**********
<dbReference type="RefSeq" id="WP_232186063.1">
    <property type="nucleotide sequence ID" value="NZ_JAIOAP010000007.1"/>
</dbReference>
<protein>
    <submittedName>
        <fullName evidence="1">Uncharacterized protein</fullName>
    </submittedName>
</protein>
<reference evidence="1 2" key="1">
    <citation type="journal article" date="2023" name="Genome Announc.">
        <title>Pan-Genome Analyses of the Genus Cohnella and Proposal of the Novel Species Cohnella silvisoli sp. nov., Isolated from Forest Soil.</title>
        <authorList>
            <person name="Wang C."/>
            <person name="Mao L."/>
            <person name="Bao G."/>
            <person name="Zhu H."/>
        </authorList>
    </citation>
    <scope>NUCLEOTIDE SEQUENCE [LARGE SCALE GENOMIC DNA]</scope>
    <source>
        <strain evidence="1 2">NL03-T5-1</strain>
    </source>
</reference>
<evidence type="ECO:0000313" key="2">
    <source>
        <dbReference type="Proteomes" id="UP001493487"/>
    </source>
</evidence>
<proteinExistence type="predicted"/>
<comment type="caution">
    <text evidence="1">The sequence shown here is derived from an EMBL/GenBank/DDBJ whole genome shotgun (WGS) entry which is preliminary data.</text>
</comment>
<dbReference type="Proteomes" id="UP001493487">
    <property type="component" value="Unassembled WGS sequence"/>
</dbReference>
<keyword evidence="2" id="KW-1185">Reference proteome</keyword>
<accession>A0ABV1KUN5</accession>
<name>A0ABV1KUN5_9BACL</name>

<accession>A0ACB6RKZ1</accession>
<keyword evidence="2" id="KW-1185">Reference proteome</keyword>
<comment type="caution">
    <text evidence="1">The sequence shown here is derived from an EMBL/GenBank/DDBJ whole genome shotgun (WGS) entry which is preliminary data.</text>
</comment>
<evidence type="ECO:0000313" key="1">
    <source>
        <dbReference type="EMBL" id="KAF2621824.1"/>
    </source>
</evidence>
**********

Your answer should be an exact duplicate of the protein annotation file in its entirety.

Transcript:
<dbReference type="RefSeq" id="WP_232186063.1">
    <property type="nucleotide sequence ID" value="NZ_JAIOAP010000007.1"/>
</dbReference>
<protein>
    <submittedName>
        <fullName evidence="1">Uncharacterized protein</fullName>
    </submittedName>
</protein>
<reference evidence="1 2" key="1">
    <citation type="journal article" date="2023" name="Genome Announc.">
        <title>Pan-Genome Analyses of the Genus Cohnella and Proposal of the Novel Species Cohnella silvisoli sp. nov., Isolated from Forest Soil.</title>
        <authorList>
            <person name="Wang C."/>
            <person name="Mao L."/>
            <person name="Bao G."/>
            <person name="Zhu H."/>
        </authorList>
    </citation>
    <scope>NUCLEOTIDE SEQUENCE [LARGE SCALE GENOMIC DNA]</scope>
    <source>
        <strain evidence="1 2">NL03-T5-1</strain>
    </source>
</reference>
<evidence type="ECO:0000313" key="2">
    <source>
        <dbReference type="Proteomes" id="UP001493487"/>
    </source>
</evidence>
<proteinExistence type="predicted"/>
<comment type="caution">
    <text evidence="1">The sequence shown here is derived from an EMBL/GenBank/DDBJ whole genome shotgun (WGS) entry which is preliminary data.</text>
</comment>
<dbReference type="Proteomes" id="UP001493487">
    <property type="component" value="Unassembled WGS sequence"/>
</dbReference>
<keyword evidence="2" id="KW-1185">Reference proteome</keyword>
<accession>A0ABV1KUN5</accession>
<name>A0ABV1KUN5_9BACL</name>

<accession>A0ACB6RKZ1</accession>
<keyword evidence="2" id="KW-1185">Reference proteome</keyword>
<comment type="caution">
    <text evidence="1">The sequence shown here is derived from an EMBL/GenBank/DDBJ whole genome shotgun (WGS) entry which is preliminary data.</text>
</comment>
<evidence type="ECO:0000313" key="1">
    <source>
        <dbReference type="EMBL" id="KAF2621824.1"/>
    </source>
</evidence>